Rhetoric demobilises working-class
OUR country has suffered under the grip of a diabolical contest that has seen friend turn to foe and comrades become sworn enemies. All this shows that there are fundamental delusions in the understanding of the “white monopoly capital” concept.
Ordinary men and women have been left none the wiser and aspirant political activists turned into ideological buffoons who, like parrots, repeat what their master says without understanding.
The resurgence of this concept coincides with a salvo of revelations that the Gupta family has benefited from its parasitic relationship with the president and his kith and kin.
Media reports have also been awash with reports suggesting that the concept was used to distract us from the corruption and #GuptaLeaks.
The truth is that many still view the concept as a ratchet “revolutionary” and “radical” rhetoric that has usurped objective political engagement.
Whether what is assumed about the resurgence of this concept is true or not, the fact is parasites continue to wreck the lives of ordinary people and, in the process, the working class is demobilised with “revolutionary” sounding rhetoric.
At the centre, and more worrisome, is a general display of ideological lethargy and emptiness. The telling tale iswhite monopoly capital is spoken about, outside of a general analysis of the capitalist mode of accumulation.
Therefore, the point of departure should be the understanding that monopoly capital remains the single most influential work in the Marxist political economy to emerge.
Like any great theoretical work that has retained its influence over a long period of time, monopoly capital’s significance derives not simply from Guptarised political economy of South Africa, but from the complex debates it has generated.
We all need to understand that one can’t speak of (white) monopoly capital and in the same tone be silent about capitalism.
In essence, monopoly capital is a later stage of capitalist development. It was Lenin – Imperialism: the Highest Stage of Capitalism – who introduced the concept of “finance capitalism” and “monopoly stage of capitalism”.
Lenin explains:“Capitalism only became capitalist imperialism at a definite and very high stage of its development, when certain of its fundamental characteristics began to change into their opposites, when the features of the epoch of transition from capitalism to a higher social and economic system had taken shape and revealed themselves in all spheres.
Economically, the main thing in this process is the displacement of capitalist free competition by capitalist monopoly.”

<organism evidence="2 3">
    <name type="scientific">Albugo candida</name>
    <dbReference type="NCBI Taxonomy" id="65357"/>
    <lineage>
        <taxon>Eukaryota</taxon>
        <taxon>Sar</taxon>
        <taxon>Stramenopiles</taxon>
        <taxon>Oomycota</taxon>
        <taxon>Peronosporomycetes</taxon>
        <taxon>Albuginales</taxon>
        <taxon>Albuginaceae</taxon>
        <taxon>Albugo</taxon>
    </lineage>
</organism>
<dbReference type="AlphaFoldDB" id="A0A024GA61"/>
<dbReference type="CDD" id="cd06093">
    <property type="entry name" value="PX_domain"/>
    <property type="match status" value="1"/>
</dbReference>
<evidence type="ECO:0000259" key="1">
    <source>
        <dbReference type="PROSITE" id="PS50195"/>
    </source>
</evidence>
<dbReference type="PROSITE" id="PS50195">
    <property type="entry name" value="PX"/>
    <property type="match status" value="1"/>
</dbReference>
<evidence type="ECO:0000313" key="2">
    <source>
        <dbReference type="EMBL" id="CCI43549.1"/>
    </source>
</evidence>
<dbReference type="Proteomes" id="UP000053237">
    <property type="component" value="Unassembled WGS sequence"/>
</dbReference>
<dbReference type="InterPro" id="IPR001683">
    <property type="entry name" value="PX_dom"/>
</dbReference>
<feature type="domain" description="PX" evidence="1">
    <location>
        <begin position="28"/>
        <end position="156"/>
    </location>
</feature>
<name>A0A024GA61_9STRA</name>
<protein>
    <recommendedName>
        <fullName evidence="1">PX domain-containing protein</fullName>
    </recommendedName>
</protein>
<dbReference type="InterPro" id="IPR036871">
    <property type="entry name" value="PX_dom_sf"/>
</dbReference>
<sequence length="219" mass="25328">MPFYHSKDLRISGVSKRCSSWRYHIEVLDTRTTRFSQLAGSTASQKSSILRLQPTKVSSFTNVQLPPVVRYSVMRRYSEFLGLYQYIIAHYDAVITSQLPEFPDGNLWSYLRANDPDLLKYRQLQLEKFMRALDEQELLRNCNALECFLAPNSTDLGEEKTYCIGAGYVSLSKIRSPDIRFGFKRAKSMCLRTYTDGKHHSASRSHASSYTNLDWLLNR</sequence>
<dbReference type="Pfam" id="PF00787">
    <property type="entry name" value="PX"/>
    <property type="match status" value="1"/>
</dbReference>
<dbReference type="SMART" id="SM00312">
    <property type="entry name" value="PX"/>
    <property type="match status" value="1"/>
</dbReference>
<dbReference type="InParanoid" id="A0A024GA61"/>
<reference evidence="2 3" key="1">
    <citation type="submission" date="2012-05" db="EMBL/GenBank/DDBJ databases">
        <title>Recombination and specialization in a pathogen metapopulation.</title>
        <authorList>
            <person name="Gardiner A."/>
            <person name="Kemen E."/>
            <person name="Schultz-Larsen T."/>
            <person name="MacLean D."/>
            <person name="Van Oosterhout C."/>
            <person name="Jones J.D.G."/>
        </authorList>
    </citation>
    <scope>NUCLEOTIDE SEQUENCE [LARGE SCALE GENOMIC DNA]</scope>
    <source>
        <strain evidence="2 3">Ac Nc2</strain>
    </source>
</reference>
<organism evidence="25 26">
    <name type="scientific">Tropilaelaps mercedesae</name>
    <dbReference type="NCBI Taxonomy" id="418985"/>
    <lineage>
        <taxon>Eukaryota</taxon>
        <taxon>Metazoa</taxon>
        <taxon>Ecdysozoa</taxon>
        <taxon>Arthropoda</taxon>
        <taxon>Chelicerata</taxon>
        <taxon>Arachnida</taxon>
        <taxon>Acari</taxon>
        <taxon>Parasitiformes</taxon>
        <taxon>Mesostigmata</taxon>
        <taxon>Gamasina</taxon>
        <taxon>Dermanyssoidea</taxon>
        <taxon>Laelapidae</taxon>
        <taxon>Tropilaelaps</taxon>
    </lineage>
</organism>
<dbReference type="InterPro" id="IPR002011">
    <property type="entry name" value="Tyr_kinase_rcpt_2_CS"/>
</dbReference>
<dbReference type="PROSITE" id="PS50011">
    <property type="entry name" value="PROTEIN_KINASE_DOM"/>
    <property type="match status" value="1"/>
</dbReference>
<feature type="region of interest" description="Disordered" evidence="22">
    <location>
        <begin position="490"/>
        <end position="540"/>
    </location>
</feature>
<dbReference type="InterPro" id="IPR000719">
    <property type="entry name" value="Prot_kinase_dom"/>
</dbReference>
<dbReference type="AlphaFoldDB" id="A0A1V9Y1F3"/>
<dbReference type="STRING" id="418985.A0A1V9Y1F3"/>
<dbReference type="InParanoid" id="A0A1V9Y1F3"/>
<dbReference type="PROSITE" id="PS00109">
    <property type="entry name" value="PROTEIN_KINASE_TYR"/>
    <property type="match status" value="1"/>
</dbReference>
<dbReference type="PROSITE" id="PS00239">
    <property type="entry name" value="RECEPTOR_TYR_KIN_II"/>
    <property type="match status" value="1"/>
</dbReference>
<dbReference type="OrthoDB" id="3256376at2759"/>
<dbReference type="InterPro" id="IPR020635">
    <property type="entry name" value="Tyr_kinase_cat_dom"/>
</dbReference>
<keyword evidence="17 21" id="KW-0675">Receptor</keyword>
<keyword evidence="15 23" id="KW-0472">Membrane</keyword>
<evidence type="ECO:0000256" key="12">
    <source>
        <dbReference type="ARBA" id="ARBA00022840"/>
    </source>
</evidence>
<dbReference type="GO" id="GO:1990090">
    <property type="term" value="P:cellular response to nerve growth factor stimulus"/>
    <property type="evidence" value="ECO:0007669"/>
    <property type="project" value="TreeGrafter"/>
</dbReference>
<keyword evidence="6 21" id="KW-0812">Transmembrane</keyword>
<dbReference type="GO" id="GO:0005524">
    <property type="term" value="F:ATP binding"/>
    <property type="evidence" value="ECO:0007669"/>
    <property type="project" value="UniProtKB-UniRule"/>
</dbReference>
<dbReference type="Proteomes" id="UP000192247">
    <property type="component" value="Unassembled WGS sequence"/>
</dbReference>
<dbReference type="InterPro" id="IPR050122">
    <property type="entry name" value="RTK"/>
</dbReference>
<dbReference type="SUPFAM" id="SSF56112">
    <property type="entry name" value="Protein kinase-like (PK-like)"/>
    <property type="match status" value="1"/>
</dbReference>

Monopoly capitalism, characteristically, has certain features where the economy tends to be confronted with chronic problems of surplus absorption, excess labour, unemployment, underemployment and stagnation.
The result is always growing irrationality at every level of the economy – for example, social inefficiency and meaningless investments at the expense of the public purse. Such waste results in the squandering of human lives and efforts, and the transformation of capitalism’s “creative destruction” into a more pervasive “uncreative destruction.”
I can say without fear of contradiction that, as a country, we have ticked all the boxes.But most important for aspirant cadres is not so much to turn them into sloganeers but to explain concepts in simpler and well-understood terms.
It is for this reason that one can’t just end with explaining the Marxian conception of monopoly capitalism but to provide sufficient basis for better political education.
It becomes important that one further explains that monopoly capitalism, in the current epoch, has become ever more reliant on capitalist states to serve as facilitators, protectors, and a damage control mechanism.
Our problem is fundamentally neoliberal monopoly capitalism. Not surprising though, as neoliberalism has become the prevailing ideological force in the most recent stage of the evolution of monopoly capitalism.
Neoliberalism marks a shift in the purpose of the state from the responsibility to insure full employment and protect its citizens against the exigencies of the market toward the imperative to protect the market itself.
In the neoliberal era, private life and public goods are annexed to the market, while the subservience of politics to business interests grows more total and transparent, particularly when examined in the context of economic surplus funds.
Lest we forget that the primary purpose of neoliberalism is to empower the institutions of monopoly capital continually to increase their control over economic surplus funds.
The neoliberal ideology proposes that the ultimate and only necessary regulator of economic activity is the market, that the economic sphere runs its course naturally and with ruthless, logical objectivity.
It is sad that our debates have reduced the politico-economic discourse to race, that is the whiteness of monopoly capital, without attempting to discern the advances in capitalist development and racial ownership of the means of production. Meredale, Joburg
WRITE TO US
SOUL-DESTROYING:A man searching for work in Cape Town. Monopoly capitalism has certain features where the economy is confronted with chronic problems such as unemployment.